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Byron Shire
March 7, 2021

Bunnings set for move to Tweed dog-track land

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A 2012 aerial photograph of the Border Park site showing two areas of freshwater wetland within the dog track encircled in red. Image Tweed Shire Council
A 2012 aerial photograph of the Border Park site showing two areas of freshwater wetland within the dog track (circled in red). Image Tweed Shire Council

Luis Feliu

Tweed Shire Council has paved the way for the rezoning of land used for a dog racetrack on the NSW-Queensland border at Tweed Heads which hardware giant Bunnings wants to expand onto.

Councillors last week approved sending the proposal for the rezoning of the Border Park Raceway site to the planning minister for determination under the government’s ‘gateway’ policy.

Planners say the rezoning of the land to a mix of business and private recreation will facilitate the development of
job-generating enterprises for the site, adjacent to the Gold Coast Highway on the NSW side of the border, opposite the Southern Cross University campus at Gold Coast Airport.

The site will retain the raceway and will have a future connection to the nearby industrial area at Ourimbah Road, Tweed Heads, as well as a traffic-light intersection on the Gold Coast Highway.
Bunnings currently has a warehouse store at South Tweed Heads but plans to expand to the larger site fronting the highway and, which under the plan, would be allowed to build to a 40-metre height limit in the 10-metre height-restricted zone.

Chief planner Vince Connell said the 40-metre height limit was applied ‘to facilitate reasonable built forms consistent with the B7 (business) zone’ and ‘will encourage incremental development of the site towards a Business and Research Park and facilitates a mix of uses such as short term accommodation (serviced apartments), commercial office space and research space that will establish a strong nexus with the Gold Coast Airport and Southern Cross University’.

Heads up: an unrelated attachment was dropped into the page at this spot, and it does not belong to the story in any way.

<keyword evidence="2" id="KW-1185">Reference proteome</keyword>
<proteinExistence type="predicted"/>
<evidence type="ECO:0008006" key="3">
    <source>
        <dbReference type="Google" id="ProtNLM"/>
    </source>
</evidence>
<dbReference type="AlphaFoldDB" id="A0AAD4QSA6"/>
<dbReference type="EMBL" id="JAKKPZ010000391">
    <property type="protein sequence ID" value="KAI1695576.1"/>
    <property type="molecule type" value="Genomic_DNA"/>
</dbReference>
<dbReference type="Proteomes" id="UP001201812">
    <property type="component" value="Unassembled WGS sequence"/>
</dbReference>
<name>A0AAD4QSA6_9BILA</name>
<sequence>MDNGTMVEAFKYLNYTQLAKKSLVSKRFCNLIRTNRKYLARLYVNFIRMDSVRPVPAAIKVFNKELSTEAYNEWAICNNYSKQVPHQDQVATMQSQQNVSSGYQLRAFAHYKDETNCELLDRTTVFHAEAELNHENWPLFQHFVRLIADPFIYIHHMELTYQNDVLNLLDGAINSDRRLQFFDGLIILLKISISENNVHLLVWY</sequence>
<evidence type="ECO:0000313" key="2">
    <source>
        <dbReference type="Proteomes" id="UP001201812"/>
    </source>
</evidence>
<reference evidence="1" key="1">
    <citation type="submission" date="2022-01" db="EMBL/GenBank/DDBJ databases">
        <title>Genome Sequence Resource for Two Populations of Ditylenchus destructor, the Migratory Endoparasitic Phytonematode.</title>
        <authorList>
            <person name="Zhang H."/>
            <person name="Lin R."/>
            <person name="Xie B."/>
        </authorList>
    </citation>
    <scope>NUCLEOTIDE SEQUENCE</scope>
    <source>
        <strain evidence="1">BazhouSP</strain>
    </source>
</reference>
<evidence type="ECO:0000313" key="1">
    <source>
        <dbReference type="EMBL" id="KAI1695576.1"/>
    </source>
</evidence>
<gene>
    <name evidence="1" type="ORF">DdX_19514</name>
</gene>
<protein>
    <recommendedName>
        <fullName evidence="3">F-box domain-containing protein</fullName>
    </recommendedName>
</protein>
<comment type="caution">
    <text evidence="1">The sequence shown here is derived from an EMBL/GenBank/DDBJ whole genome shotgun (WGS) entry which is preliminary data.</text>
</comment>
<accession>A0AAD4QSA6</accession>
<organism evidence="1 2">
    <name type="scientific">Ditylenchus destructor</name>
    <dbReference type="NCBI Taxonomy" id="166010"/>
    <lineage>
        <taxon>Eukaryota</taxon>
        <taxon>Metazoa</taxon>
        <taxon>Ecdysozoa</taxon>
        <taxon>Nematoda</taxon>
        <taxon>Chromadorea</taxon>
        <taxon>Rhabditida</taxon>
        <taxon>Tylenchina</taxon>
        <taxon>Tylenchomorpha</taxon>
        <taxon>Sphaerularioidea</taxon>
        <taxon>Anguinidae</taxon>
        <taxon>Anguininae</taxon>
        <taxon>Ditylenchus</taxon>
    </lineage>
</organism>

The Tweed Heads Coursing Club based at Border Park backed the plan which would give the struggling club financial relief.

Several years ago, the club made a move with a developer to build a $5.6 million greyhound racetrack at Murwillumbah in a deal which fell through.

The current rezoning proposal for the Border Park land is seen as a lifeline for the old club and a solution to Bunning’s planned expansion in the shire.

The master plan for the site, prepared over a two-year period, was placed on public exhibition earlier this year and received 25 submissions from the general public and government agencies.

Issues raised included traffic management around the site, height limit, alternative uses (one proposed the site could be turned in to an indoor velodrome with the dog stables used for bike team rooms), and loss of public open space and recreation area as the local population grows.

Two endangered ecological communities (EECs) on the site include a swamp sclerophyll forest and a freshwater wetland, and planners have recommended a buffer of a minimum of 20 metres to be revegetated to protect them.

Mr Connell said the public consultation had not raised any critical issues which could not be ‘suitably addressed through the associated development control plan (DCP) and further detailed assessment at the DA (development application) stage’.

He said the plan ‘highlights a number of strategic benefits in the redevelopment of the site: Establishing employment generating uses on the subject site; Activating the frontage of the site to the Gold Coast Highway; Reducing traffic going through residential streets; Providing a connection to the Gold Coast Highway that may ultimately connect through Ourimbah Road; Opportunities for increases in height over the subject site; and the ability to retain and enhance the operation of a longstanding raceway facility and keep it active in the Tweed’.

Crs Barry Longland and Warren Polglase successfully moved to send the report and its recommendations to the planning minister and to amend local plans to include site-specific controls. Crs Carolyn Byrne and Phil Youngblutt backed them, while Cr Gary Bagnall was absent to due to illness.

The revised and more detailed plan will again be exhibited for 28 days, with a further report made to address submissions.

New mayor Katie Milne had opposed the plan and failed in her bid to defer the matter for a workshop to ’consider the potential for public open space to be included in the rezoning and further discussion about buffers’.

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  1. Maybe the coursing club is struggling because dog betting is no longer popular? People are beginning to realise how much cruelty is involved.


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